As a result, the majority of impacts feel unsatisfying. Considering these cars have a health bar, replenishing nitrous and can respawn to the track when they flip, why can't we see terminal and spectacular smashes rip the car into two (or twenty) pieces? It's OK to then have the car flash for a bit before continuing along as before. Arcade gaming lets you do that, it's what makes it different from a sim. For whatever reason, DiRT Showdown seems unwilling to let you destroy the cars it's encouraging you to destroy.
Despite the grumbles over damage, the option to hit R1 and trigger 'Crashback' mode and immediately relive your best smashes is most welcome, not least because you can now upload your best efforts straight to YouTube - so long as you've got the VIP pass that comes with the game or have bought one off XBLA/PSN.
Above: That's a keeper. Expect YouTube to be full of this sort of thing very soon
Incredibly, these mid-race replays don't let you use a rewind function like every other Codies racer game this side of DiRT 1 (at least outside of the free roam 'Joyride' areas). A surprising omission, but one we don't really miss, especially as the chaotic races are never unsalvageable, even after coming to a rest deep in the wall.
Little touches like being addressed by name in the in-game commentary in previous entries have gone, not only replaced by a selectable nickname (which you only really get called once when you load the game up each time), but replaced with an incredibly impersonal 'they'. 'They did it' and 'they rear-ended them' sounds ludicrous. What's wrong with 'you'? 'You did it' has always worked before.
Above: It doesn't really matter what you choose - you'll mostly be called 'They'
All of the above probably sounds unfairly harsh on what is still a higher-quality game than most. And on the occasions that you find yourself in a close race in one of the better-looking environments, the game feels like a 10/10. Just look at this race (edited for length), which was arcade racing heaven and had us all cooing at the TV in the office:
With the close, aggressive racing and downright spectacular physics, the racing is by far the best bit of the game, running like a deluxe version of DiRT 2. But then you find yourself in another arena event, getting squashed between a concrete wall and a van travelling at 60mph and emerging with barely a dent while the announcer says "It's like watching two cars drive into each other… oh, wait – they are." That's when you start to wonder where the 'DiRT' in the title has actually gone.
As a compare and contrast exercise, I loaded up DiRT 2 and even Race Driver GRID – and was very surprised. Both of those games are faster, for a start. Much faster. Showdown feels almost leaden in comparison. Also, it turns out DiRT 2 is almost impossible to play after you've been playing Showdown for hours and hours. The inertia and sense of sliding around the dirt tracks is far more pronounced than Showdown, which makes the new game feel like it's got the stabilisers on. I understand why they've done it, and it's arguably a plus point for the 'post pub' drunken play sessions it's undoubtedly aimed at.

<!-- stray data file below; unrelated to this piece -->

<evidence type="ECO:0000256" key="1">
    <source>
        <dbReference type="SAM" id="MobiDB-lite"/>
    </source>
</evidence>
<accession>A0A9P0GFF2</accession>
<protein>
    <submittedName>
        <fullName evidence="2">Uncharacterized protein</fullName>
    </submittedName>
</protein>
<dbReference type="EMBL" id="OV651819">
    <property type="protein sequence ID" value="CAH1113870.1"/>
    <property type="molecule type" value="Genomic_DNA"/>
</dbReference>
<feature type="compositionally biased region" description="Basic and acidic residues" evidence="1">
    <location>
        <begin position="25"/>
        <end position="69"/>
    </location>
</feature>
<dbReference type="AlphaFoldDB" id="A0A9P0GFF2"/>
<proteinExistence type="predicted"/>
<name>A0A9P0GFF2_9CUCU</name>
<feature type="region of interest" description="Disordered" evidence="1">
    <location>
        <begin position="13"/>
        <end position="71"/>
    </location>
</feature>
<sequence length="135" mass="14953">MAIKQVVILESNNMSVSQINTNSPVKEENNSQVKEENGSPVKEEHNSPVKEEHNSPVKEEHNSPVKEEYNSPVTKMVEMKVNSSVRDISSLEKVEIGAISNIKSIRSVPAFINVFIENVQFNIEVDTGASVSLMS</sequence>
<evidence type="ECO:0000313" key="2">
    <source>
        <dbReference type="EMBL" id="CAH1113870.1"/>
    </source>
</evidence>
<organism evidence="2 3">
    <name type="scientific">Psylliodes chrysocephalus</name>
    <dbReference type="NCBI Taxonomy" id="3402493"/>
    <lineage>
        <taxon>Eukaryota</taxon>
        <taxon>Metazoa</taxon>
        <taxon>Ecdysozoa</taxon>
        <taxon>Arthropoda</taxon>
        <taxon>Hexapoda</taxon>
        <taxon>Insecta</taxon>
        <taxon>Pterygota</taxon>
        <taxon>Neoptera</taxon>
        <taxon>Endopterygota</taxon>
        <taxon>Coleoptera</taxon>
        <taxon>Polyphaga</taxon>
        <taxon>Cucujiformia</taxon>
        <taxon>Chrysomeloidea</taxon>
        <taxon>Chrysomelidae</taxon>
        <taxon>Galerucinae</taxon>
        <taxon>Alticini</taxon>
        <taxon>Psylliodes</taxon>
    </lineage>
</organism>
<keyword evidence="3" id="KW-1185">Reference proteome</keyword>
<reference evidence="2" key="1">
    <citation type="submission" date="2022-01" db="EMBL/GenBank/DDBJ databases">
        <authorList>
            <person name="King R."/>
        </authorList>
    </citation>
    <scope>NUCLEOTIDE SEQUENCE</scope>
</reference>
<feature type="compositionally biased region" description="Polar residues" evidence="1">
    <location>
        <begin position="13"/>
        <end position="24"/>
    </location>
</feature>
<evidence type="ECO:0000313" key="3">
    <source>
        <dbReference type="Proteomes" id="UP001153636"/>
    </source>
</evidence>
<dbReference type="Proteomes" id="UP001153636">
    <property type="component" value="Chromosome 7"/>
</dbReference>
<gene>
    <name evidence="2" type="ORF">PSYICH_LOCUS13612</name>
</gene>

But the other thing I noticed is that the feeling of quality is higher in the older games. Not in terms of overall graphical oomph (though GRID is still incredible, even almost four years to the day since it first came out), but in terms of attention to detail. On-board cameras look phenomenal in replays as you watch your driver go through his animations with sensational fluidity.
Above: This is Race Driver GRID - a four-year-old grandaddy of DiRT Showdown. Note how it still looks amazing and has 12 fully-destructible cars on the track
And GRID's helmet-cam racing has far more drama, especially when you hit the car in front and the windscreen smashes, simultaneously clearing your vision and making the race louder. By comparison, Showdown doesn't even have on-board cameras – presumably rendering all those interiors was deemed unnecessarily time-consuming. Despite all this, GRID has far more cars on the track at any one time.
You're also referred to by name in both the menus and the races, have context-sensitive commentary that extends beyond dudeisms and there's a sense of rivalry with named competitors, again referred to by the commentary by name. And while I appreciate Showdown is intended to be streamlined and uncomplicated, GRID's option to race for other teams to try new things but earn less XP is a very neat idea.
Finally, there are the crashes. One car spinning out, hitting a tyre wall and flipping in Race Driver GRID is more exciting to watch than similar incidents in Showdown, despite the extra gloss. Maybe it's the clouds of smoke, or perhaps the greater sensation of weight as it heaves through the air, but it's unquestionably better. And, to cap it off, all of this could happen in GRID's own full-fledged Destruction Derby figure-8 track - one of the biggest selling points of Showdown.
Nonetheless, taken on its own merit, DiRT Showdown is a fantastic-looking game that's player-friendly and slickly presented. Its heart beats with the slickest version yet of Codemasters' phenomenal driving engine, ensuring every single new play gives you something amazing to enjoy. But it feels too reined in, so instead of being absolutely mental, it only feels 'pretty crazy'.
Above: We're still talking about a class act, technically far in advance of most racers
You're left with an enjoyable and highly playable racing game with loads to do and, just occasionally, some of the most exhilarating action in any racing game, ever. If only Codies had ramped up the damage and placed a bit more emphasis on racing events, this would be essential.
As it is, it's still a quality purchase for casual racing fans and undoubtedly a perfect gift for a child (and we mean that genuinely without any hint of derision). But for everyone else, it fails to surpass the still-incredible DiRT 2.
We played the Xbox 360 version of the game for this review